Where to even start? Set one year after the terrible events of 9/11, it chronicles a particularly memorable time for Muslim teenager Shirin. You can immediately tell that it is a very personal story and while I don’t know all the specifics that went into this book, I am certain that Tahereh drew some parts of it from her own experiences. Even though I can’t say I was really a teen in 2002 just yet myself, I was slowly getting there, and it instantly brought back some memories from that peculiar time. I remember the news reports and the fear and all that even though I was living on an entirely different continent. But I also associate those years with a certain kind of nostalgia, when everything was getting more digitalised while not quite being there yet.

Aside from a setting I could easily wrap my head around, I was most enamored with the characters. Shirin is a no-bullshit kind of narrator and a really smart one at that. She manages to paint a picture of all the people in her life in a way that makes them seem real, even if you only meet them briefly on the page. Her growing relationship to Ocean was exactly how I picture teens in love for the first time. Everything happened fast but at the same time with caution and the awareness that the other person might just have the power to break their heart.

The entire story tackled so many different topics. This isn’t just a love story, although there certainly is a focus on it, but also a tale about family, friendship, finding your passions and having to handle racism and Islamophobia. It hurts deeply to know that there are such vastly ignorant and hateful people out there. I always wished that those parts of the story were fiction only, but unfortunately that’s not the case.

Lastly, Tahereh Mafi finished the story off in the most bittersweet way. I don’t want to spoil anything, so I am not going to go into the details here, but it felt right to end it in that certain way, while you also wanted so much more afterwards.

Fazit: 4/5 stars! This book was packed with so much in such few pages in comparison.

Have you read A Very Large Expanse of Sea? Is it something you’d be interested in? How did you feel about Tahereh writing in another genre? Let’s talk about it!

To Kill a Kingdom by Alexandra Christo (Book Review)

Publisher: Hot Key Books
Page Count: 368

Before starting this review, I want to give a huge shout out to Ari @The Romance Corner Blog because To Kill a Kingdom was one of the books I won in her giveaway. I rarely win those, so when she messaged me I was over the moon (and looking at the two books that came my way and that I absolutely love, I still am over the moon now) and she deserves all the thanks for making this happen. And second, I also want to thank Marie @Drizzle and Hurricane Books for being my buddy reader for this adventure. Don’t forget to check out those lovely ladies’ blogs and to keep a lookout for Marie’s own review of the book.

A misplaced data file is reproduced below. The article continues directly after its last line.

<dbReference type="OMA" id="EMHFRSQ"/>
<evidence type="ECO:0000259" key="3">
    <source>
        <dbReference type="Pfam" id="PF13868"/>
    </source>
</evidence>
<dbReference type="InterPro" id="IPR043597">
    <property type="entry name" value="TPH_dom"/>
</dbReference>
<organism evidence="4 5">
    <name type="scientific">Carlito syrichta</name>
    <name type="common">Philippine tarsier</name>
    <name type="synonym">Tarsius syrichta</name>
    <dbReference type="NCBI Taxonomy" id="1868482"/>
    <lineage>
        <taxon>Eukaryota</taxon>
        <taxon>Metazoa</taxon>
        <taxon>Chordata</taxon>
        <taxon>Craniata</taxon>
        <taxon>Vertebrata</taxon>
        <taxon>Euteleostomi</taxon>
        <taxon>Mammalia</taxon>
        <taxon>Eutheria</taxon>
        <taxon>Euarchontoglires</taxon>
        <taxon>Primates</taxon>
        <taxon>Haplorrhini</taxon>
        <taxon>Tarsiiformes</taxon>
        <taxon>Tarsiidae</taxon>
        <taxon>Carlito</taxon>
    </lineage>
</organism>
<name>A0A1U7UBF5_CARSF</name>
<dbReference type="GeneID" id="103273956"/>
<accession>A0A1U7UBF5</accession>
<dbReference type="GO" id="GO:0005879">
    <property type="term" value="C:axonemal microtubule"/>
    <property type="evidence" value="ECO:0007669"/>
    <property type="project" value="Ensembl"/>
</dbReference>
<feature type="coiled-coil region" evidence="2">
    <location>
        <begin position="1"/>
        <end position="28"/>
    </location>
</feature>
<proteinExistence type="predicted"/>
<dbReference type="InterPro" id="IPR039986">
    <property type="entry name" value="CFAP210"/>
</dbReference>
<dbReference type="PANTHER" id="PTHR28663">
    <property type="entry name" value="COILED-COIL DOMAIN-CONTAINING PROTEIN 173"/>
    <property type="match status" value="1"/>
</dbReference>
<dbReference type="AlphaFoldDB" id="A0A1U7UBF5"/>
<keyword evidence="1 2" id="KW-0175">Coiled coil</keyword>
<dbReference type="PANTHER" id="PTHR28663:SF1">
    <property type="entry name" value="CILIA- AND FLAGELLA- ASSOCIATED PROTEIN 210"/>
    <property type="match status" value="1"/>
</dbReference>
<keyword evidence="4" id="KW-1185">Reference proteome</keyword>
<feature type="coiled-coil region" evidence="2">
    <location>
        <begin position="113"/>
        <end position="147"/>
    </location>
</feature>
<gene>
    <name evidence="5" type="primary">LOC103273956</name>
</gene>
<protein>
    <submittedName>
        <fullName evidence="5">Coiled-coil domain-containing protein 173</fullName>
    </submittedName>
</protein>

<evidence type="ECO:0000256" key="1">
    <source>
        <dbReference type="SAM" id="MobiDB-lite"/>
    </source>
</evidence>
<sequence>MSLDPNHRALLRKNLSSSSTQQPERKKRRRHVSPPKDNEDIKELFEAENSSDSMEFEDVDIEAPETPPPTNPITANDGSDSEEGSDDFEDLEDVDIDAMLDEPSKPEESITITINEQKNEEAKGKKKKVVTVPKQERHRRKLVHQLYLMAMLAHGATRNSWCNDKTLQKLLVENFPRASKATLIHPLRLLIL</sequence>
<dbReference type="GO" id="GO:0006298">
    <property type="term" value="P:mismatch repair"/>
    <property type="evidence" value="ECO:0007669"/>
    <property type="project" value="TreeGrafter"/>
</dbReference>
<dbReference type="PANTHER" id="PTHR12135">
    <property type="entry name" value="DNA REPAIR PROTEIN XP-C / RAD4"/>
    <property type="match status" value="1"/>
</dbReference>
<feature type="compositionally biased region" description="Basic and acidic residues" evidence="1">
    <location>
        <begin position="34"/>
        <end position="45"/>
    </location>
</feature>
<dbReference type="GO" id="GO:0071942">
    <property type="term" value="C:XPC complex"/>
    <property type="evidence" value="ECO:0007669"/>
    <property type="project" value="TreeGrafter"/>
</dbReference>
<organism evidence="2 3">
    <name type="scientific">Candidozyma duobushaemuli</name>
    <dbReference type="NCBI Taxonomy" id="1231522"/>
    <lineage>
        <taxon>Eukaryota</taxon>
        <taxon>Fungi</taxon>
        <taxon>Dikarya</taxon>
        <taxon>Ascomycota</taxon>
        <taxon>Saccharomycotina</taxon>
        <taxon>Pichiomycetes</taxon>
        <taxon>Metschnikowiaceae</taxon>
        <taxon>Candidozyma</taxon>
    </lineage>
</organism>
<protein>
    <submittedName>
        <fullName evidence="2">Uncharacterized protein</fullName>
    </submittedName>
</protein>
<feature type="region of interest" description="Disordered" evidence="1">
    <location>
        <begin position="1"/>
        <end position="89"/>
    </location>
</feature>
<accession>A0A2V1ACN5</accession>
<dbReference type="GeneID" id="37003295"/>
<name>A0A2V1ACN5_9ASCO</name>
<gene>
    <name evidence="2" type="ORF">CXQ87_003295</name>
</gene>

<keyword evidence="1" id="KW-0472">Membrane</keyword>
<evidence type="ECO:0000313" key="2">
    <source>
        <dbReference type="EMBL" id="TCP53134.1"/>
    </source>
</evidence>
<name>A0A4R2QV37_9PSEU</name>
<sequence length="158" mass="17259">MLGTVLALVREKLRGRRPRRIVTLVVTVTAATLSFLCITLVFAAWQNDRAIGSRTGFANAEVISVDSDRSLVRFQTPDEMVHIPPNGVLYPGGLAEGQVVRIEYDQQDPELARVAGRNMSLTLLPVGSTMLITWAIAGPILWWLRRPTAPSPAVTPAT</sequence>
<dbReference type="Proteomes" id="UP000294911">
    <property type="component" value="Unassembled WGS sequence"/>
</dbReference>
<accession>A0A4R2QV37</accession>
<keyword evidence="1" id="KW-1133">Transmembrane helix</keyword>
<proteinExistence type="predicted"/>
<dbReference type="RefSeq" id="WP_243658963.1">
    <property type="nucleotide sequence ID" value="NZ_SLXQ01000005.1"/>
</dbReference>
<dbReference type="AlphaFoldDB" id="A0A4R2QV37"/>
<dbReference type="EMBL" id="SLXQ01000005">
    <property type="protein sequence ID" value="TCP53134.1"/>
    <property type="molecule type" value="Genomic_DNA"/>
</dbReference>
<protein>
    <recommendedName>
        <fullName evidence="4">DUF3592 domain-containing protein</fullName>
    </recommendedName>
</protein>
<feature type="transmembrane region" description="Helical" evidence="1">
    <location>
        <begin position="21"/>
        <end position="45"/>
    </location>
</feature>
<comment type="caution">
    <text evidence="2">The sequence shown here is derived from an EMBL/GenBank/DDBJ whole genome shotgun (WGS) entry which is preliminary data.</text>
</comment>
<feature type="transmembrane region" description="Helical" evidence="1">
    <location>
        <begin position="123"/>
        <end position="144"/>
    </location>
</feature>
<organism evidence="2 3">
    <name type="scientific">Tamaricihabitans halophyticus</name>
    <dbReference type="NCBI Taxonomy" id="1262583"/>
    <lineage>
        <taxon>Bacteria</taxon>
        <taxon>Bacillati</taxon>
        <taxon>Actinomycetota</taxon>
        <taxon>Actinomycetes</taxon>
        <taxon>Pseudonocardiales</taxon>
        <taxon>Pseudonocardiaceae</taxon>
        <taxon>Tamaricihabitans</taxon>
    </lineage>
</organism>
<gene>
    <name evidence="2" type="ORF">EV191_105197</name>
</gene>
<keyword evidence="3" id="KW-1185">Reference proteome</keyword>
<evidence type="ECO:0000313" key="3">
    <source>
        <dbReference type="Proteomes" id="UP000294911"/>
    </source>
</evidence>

Sooo, that was a lot of unrelated preface for my review. I am trying my best not to simply scream at you that I loved the book. However, from the get go, it had everything I liked in a story. Sirens, pirates and the cold ruthlessness and beauty of the ocean. I know that to Kill a Kingdom is a sort of retelling of the Little Mermaid, but I really didn’t have a hard time separating those two stories. First of all, Lira is a siren and there is a vast difference between sirens and mermaids in the book (SO appreciated that!! You know how fuzzy I get about those two getting mixed up together). And then I feel like the story just had a completely different vibe.

The descriptions were whimsical and dark. There was so much murder and ripping out of hearts in the beginning, I reveled in it and knowing what was about to come. We tried to pace ourselves, but at some point I just couldn’t stop reading anymore. I needed to know how long Lira could keep up her ruse, who’s hearts would be broken and who would survive the wrath of the evil Sea Queen. I wouldn’t claim that the book was entirely unpredictable, but it still kept you on your toes, with some cruel chapter-cliffhangers but an amazing conclusion in the end.

While I loved reading both Lira and Elian’s POVs, I think I can consider Lira being one of my new idols now. Her change was gradual and comprehensible, I loved how she discovered humanity and grappled to come to terms with siren-hood at the same time. Her hate-to-love-story with Elian never really seemed forced or suddenly uncharacteristically mushy, but rather involved daggers, fights and bickering that seemed true to their nature and was a lot of fun to read. The only thing I quarrel with a bit is the fact that Elian calls himself a pirate. He is a prince, a diplomat wherever he goes, and I don’t think he has ever plundered a ship? How can he be a pirate? I guess he may have taken the bounty of other pirate ships, but that’s just like him executing the law? To me he was a sailor and not so much a pirate …